Total loans and leases totaled $16.6 billion, representing a 9.25 percent increase compared with the prior year quarter. The company realized year-over-year gains in all categories of loans and leases. Allowance for loan and leases losses to total loans and leases fell 1 point to 1.13 percent. Nonperforming loans and leases to total loans and leases also decreased 27 points to 0.77 percent. Nonperforming assets fell 19.5 percent to $132.3 million.
Total assets grew 6.77 percent to $25.6 billion. Deposits grew 9.2 percent to $19.2 billion.
2016-10-21T12:21:52-04:00Restaurant executives are increasingly blaming this year's presidential election for creating negative news and crimping sales.
CHICAGO - Restaurant executives are increasingly blaming this year's presidential election for creating negative news and crimping sales.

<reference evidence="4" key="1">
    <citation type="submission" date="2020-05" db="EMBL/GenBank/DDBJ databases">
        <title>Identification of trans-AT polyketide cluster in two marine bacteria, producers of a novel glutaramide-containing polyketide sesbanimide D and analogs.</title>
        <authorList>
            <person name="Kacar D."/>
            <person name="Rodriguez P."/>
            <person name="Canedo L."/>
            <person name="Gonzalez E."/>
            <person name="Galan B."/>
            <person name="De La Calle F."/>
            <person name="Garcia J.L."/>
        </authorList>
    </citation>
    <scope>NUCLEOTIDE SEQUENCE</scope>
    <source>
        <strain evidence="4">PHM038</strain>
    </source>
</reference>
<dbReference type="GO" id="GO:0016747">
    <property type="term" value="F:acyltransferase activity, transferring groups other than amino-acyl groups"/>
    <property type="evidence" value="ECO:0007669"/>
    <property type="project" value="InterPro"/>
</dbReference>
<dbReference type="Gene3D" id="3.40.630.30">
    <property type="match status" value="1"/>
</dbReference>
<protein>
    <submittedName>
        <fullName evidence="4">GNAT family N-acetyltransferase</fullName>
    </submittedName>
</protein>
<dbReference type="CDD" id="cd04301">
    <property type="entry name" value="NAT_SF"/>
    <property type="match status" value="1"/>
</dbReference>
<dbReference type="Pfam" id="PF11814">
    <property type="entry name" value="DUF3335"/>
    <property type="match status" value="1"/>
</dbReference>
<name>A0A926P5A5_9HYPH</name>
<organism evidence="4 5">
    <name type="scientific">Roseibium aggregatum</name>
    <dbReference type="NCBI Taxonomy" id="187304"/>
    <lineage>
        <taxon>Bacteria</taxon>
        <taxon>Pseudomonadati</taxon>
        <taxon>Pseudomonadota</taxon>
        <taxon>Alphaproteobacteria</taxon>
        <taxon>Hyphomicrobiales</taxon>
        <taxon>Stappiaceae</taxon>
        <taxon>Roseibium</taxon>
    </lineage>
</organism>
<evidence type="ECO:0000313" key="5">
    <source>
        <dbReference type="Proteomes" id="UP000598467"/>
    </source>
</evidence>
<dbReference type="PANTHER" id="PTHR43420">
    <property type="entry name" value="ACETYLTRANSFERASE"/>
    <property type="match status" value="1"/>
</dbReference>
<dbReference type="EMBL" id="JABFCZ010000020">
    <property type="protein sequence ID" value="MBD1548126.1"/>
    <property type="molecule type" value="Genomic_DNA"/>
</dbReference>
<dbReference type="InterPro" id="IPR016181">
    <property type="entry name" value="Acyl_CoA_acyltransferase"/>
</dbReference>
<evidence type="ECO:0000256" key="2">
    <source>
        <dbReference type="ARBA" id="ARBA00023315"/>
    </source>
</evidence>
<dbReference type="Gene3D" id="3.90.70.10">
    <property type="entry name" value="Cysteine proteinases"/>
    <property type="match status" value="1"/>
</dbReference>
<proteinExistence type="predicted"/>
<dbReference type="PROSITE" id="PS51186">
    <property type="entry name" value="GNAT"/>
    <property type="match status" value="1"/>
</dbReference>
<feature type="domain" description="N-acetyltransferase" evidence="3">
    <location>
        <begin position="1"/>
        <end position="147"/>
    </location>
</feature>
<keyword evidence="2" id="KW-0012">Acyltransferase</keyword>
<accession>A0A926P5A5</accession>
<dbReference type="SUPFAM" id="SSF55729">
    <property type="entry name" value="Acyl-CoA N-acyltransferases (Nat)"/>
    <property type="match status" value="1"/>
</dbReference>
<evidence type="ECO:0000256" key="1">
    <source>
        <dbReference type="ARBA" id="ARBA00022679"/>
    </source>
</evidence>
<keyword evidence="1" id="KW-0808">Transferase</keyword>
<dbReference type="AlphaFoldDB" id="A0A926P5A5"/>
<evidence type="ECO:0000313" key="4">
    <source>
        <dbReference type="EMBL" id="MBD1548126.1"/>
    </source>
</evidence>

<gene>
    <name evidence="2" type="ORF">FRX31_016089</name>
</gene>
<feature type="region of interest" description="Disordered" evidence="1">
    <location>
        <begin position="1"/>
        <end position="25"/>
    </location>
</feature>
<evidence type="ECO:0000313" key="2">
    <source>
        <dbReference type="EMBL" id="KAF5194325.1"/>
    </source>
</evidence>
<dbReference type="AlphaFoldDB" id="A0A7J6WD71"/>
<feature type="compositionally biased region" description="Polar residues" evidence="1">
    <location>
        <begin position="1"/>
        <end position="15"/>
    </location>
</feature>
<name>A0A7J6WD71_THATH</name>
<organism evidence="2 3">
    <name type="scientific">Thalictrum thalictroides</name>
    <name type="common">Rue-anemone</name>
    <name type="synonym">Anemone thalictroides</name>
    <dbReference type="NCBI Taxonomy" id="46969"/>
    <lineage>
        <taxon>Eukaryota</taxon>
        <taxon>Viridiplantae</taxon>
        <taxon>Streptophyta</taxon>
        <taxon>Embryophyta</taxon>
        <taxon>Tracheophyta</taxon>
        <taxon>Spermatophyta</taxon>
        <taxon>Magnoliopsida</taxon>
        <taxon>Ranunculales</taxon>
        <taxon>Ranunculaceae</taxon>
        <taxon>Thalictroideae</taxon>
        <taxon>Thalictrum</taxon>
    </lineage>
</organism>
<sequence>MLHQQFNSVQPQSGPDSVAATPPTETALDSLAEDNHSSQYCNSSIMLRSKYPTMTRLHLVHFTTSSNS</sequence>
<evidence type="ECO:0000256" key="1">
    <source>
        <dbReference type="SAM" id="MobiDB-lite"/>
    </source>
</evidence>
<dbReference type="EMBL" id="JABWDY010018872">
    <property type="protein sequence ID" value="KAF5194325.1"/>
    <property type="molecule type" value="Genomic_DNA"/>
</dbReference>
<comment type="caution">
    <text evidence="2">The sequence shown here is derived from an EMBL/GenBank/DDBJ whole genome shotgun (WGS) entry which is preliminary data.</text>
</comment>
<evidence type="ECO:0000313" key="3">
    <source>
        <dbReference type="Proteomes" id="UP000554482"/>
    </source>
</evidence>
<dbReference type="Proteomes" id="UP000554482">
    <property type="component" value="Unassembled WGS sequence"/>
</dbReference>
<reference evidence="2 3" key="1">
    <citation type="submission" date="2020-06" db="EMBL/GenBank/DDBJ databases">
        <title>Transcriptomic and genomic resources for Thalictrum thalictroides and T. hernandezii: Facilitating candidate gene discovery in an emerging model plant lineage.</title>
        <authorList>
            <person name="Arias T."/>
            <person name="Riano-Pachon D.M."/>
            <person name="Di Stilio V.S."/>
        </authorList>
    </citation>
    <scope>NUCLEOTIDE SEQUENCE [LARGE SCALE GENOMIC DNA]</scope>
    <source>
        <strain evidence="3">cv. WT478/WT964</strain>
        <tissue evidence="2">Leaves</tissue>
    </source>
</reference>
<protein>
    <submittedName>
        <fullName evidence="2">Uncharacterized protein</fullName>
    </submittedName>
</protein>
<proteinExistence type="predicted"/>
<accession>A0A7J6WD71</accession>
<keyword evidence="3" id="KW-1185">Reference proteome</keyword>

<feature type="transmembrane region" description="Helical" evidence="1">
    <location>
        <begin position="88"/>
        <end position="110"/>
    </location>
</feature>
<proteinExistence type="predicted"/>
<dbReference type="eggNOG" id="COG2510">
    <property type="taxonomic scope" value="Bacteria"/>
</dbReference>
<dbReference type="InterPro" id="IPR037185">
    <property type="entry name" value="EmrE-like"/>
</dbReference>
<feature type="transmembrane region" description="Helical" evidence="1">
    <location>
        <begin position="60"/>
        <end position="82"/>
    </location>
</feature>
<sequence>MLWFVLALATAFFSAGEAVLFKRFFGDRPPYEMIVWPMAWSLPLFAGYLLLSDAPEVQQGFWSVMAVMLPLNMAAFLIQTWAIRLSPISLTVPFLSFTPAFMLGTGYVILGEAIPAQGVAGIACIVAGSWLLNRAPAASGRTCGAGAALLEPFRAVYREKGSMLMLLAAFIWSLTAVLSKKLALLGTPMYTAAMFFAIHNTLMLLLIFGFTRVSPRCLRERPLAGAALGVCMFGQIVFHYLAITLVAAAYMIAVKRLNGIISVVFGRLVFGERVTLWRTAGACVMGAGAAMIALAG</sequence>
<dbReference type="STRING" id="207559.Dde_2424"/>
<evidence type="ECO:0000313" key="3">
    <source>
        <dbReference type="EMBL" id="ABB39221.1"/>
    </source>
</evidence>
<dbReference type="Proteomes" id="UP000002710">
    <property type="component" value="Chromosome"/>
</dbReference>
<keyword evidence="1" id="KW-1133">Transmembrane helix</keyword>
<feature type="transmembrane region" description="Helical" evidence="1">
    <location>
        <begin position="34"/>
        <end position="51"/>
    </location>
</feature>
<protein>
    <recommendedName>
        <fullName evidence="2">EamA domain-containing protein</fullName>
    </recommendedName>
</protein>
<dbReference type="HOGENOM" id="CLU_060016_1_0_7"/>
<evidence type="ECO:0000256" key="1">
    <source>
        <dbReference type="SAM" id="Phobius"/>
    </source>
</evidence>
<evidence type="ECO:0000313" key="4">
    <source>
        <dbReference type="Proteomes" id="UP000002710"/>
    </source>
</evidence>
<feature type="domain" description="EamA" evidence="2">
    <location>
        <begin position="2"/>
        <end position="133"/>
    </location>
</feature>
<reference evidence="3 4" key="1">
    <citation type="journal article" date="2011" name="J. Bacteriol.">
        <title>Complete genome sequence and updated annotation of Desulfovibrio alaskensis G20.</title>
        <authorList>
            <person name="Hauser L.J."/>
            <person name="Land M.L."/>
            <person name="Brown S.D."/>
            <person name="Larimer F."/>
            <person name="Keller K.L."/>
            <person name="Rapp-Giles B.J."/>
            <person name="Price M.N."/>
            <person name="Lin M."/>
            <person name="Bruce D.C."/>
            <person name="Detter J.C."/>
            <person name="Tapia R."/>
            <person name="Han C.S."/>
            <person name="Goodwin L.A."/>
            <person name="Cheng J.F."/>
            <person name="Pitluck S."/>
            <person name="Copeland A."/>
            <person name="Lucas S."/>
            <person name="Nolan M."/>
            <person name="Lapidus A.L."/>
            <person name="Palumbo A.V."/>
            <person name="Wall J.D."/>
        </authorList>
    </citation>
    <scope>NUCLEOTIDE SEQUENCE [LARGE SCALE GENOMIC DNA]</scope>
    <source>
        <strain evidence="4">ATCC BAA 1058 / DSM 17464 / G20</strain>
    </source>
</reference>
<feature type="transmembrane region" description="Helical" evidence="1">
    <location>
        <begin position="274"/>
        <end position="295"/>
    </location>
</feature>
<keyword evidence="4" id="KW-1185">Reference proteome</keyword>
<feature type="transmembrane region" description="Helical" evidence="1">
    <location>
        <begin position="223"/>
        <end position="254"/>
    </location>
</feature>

Dunkin' Brands Group Inc. said on Thursday that new U.S. store growth would be at the low end of its previous guidance of 430 to 460 net new locations. Meanwhile, BJ's Restaurants Inc., a casual-dining chain known for pizza and beer, is blaming the volatile election -- and particularly the debates -- for keeping customers away.
"I think people are rather fed up listening to all the election stuff," Dunkin' CEO Nigel Travis said in an interview on Thursday. "Uncertainty is not good for our business because franchisees have to invest and they want some certainty to invest."
Dunkin' is nearly 100 percent franchised, meaning independent operators own and run its Dunkin' Donuts and Baskin-Robbins restaurants.
"I would encourage whoever gets into office to focus on small business because small business is the driver of employment," Travis said.